In the fall of 1961, our community asked for volunteers to work in Latin America. I had a great interest in Latin America which blossomed in childhood from reading my mother’s mission magazines.
When the Spokane Diocese founded its mission in Guatemala, I volunteered, hoping against hope that I would be selected. When I was invited to be a part of the mission in Nahualá in the fall of 1961, I was ecstatic to be in Latin America and in the Spokane Diocese’s Mission at the same time.
On August 23, Sisters Avila Lipetzky, Renelle Kohler and I were welcomed at the Guatemala Airport by Father Cornelius Verdoorn, one of the diocese’s first missionaries. Our specific work was to open a grade school for the children of the Mission. After studying Spanish in Guatemala City for three months, we moved permanently to Nahualá. In January of 1963 we opened the school, Colegio Santa Catarina.
The truth is that when I came to Nahualá, my idea of the Mission was to teach the people to become basically like the Catholics in the U.S. I came with the idea to “help the poor” and to “convert the pagans.” My ideas soon began to change, thanks to the support of many people here. I now see my role as that of accompanying the people in a search, to share life and love, knowledge and ideas, strengths and weaknesses. I feel very enriched by the many people ad experiences that have been part of my life during my many years in Guatemala.
My concrete role has changed over the years. It is still changing today, as far as the actual “work” that I do.
In 1965, I began full-time work in the radio station, the Voice of Nahualá, that Father John Rompa founded as a medium to broadcast basic Christian education classes to natives here. Since 1966, I have been director of the Voice of Nahualá. Today, as director of the Association for Development and Popular Education (ADEP), The Voice of Nahualá, I spend most of my time in general coordination of all the activities of the institution, and in the orientation, animation, and unification of personnel.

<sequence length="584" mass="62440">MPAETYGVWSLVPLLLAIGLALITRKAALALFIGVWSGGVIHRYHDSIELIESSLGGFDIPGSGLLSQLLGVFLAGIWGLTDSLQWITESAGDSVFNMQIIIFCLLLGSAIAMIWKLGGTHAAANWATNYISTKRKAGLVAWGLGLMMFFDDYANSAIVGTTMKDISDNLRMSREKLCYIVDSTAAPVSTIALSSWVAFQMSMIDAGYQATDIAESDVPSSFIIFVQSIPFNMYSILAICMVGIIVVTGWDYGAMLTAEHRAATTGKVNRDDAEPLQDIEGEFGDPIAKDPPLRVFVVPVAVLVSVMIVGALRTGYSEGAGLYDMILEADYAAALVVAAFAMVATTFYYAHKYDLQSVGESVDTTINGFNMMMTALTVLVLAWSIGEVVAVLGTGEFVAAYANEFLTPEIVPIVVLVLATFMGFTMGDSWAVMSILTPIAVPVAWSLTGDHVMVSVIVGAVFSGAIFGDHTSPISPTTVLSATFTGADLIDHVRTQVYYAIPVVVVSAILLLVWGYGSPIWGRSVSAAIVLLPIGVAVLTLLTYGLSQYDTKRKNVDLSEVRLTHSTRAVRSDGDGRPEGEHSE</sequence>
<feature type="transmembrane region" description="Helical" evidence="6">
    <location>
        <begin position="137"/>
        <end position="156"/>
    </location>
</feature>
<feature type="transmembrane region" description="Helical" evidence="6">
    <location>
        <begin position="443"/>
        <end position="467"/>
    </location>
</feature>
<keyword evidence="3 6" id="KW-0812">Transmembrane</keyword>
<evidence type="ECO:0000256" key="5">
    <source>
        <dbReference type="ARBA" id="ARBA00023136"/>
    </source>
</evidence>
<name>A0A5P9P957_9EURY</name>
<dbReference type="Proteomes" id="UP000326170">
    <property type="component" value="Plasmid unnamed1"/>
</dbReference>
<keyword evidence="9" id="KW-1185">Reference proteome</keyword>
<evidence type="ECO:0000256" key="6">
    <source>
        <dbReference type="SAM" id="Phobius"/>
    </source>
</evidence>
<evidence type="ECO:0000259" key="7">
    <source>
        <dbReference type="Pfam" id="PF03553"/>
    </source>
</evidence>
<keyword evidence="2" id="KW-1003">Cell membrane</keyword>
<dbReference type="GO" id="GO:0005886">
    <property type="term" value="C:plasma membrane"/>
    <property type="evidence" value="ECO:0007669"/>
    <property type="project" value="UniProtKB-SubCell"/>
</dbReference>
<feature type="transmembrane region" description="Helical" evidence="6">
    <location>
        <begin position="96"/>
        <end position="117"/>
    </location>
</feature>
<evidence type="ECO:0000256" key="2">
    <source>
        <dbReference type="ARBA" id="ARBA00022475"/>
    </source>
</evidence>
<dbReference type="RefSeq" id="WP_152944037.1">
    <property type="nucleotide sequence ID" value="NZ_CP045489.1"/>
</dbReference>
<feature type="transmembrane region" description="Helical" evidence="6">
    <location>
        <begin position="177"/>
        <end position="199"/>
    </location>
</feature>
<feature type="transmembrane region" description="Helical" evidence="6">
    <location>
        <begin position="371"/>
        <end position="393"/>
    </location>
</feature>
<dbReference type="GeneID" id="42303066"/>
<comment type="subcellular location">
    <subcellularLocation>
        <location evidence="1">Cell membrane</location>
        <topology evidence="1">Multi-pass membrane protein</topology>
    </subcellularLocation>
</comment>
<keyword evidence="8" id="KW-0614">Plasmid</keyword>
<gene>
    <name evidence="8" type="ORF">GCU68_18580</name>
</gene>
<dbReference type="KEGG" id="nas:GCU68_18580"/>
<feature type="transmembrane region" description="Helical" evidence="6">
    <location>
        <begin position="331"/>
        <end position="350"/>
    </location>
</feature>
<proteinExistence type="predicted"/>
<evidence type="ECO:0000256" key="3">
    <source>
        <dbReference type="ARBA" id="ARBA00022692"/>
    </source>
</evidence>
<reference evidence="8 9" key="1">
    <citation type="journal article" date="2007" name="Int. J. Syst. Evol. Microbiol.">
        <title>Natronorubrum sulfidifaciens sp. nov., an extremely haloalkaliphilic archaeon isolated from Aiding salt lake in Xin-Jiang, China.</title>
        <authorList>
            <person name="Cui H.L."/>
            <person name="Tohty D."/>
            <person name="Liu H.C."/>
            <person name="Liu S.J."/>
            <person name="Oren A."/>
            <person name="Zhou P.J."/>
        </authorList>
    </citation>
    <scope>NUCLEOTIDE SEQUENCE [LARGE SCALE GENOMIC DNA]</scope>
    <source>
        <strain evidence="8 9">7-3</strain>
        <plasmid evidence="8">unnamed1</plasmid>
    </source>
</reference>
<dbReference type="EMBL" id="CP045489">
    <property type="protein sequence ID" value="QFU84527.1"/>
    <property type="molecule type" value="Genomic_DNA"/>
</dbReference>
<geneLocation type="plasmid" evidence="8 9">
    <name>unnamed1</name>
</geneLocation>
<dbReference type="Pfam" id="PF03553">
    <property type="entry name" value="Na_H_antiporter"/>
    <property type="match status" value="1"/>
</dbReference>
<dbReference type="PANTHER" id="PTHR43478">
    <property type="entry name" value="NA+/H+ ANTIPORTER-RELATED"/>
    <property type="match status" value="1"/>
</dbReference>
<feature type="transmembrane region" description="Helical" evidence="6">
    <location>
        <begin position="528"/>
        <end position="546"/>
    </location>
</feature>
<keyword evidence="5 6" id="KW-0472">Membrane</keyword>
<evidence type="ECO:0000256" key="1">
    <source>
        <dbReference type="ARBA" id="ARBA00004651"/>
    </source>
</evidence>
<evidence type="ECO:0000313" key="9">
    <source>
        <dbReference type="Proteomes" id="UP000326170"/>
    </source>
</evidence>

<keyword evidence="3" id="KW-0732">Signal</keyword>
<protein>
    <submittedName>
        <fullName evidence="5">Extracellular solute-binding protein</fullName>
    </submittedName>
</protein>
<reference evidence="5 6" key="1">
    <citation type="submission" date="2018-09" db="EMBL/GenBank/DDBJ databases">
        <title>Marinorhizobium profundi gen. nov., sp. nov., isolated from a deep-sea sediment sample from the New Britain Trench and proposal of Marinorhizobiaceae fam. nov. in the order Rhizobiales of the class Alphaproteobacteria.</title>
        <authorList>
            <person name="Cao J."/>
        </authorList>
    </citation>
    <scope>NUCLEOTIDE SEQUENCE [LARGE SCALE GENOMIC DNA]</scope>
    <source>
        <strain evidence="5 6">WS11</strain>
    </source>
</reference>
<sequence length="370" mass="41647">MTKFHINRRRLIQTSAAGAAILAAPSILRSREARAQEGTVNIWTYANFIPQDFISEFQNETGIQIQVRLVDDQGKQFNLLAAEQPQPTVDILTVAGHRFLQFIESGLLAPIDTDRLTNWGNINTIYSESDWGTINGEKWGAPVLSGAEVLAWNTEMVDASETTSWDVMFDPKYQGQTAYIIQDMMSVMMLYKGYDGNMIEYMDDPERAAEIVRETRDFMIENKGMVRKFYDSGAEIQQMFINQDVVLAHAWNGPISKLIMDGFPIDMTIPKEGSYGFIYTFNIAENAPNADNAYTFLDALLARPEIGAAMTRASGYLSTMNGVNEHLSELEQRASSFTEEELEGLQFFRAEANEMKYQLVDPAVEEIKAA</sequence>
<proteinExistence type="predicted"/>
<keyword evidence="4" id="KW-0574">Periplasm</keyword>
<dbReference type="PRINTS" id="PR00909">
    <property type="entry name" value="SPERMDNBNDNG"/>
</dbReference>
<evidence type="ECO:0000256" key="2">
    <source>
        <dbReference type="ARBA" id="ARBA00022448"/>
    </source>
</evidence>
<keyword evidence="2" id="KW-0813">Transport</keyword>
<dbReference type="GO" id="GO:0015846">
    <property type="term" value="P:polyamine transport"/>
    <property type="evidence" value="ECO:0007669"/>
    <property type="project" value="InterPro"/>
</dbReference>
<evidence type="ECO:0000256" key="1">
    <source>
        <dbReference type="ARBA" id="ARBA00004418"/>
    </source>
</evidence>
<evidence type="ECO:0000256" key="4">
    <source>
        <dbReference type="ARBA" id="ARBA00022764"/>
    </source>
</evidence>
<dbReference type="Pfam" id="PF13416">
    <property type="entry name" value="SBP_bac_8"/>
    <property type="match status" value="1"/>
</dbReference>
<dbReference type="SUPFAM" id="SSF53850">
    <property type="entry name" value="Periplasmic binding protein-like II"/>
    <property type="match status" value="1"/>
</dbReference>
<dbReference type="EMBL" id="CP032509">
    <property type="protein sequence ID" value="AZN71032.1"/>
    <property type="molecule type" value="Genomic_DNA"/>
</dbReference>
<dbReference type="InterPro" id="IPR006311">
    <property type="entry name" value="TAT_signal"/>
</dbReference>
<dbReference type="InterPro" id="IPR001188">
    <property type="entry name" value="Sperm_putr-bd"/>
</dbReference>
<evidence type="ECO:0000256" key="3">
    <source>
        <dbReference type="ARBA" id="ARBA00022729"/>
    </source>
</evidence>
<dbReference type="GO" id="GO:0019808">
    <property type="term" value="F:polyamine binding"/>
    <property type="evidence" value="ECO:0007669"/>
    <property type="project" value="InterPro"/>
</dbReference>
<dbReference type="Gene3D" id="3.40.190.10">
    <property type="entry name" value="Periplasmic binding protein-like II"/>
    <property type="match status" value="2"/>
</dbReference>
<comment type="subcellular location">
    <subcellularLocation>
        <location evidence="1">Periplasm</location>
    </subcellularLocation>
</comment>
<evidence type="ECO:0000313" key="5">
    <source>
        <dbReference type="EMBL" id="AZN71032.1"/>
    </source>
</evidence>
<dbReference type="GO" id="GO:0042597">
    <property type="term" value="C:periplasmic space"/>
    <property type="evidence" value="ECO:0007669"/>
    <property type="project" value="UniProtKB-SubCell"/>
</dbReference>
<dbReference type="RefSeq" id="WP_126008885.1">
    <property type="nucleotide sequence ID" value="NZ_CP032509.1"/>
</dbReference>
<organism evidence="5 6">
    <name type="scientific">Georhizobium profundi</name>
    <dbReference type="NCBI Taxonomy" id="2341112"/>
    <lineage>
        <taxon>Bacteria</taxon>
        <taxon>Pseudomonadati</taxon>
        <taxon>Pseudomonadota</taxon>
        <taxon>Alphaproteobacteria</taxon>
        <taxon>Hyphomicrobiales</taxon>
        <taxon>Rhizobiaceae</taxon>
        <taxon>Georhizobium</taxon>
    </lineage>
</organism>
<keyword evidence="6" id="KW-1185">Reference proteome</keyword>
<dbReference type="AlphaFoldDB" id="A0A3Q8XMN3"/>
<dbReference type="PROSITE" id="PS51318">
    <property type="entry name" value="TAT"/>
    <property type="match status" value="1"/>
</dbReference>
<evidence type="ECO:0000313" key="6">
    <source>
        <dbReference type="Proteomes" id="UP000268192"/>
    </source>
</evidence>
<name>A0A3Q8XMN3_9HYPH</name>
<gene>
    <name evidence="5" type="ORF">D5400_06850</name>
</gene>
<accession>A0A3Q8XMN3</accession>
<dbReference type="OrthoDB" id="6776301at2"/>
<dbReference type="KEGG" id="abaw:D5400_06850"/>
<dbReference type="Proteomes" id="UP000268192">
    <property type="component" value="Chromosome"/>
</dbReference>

One of the main objectives of the radio is to promote unity in whatever group or area it influences, and this unity must begin with the institution itself.
Another important thrust of the radio, and of my own work, is to enable people to become more ... more Christian, more humanly developed, more capable, more educated, and so forth.
A third thrust is to seek more and more participation of an ever wider group of people in the activities of the institution.
On a national level, I work for these same objectives in the Guatemalan Federation of Radio Schools, and in the Committee for the Development of the Western Highlands (in agriculture and handicrafts). All of the personnel of the institution work on committees of the federation. On the Latin American level, our institution works with the Latin American Association of Educational Radios.
During 1984, I have also had the opportunity to coordinate the personnel of our Mission grade school, again, because of the temporary absence (a year and a half) of a specific person for that role. But, last January, Sister Therese Ann Zanmiller arrived to work full time as coordinator of the school.
I would like to take this opportunity to than all the people of the Spokane Diocese for their very generous support of our mutual work here in the Diocesan Mission. We need you. Without you there would be no Spokane Mission in Guatemala.
(Father Caswell is the diocese’s Ecumenical Relations Officer and archivist for the Inland Register, and a frequent contributor to this publication.)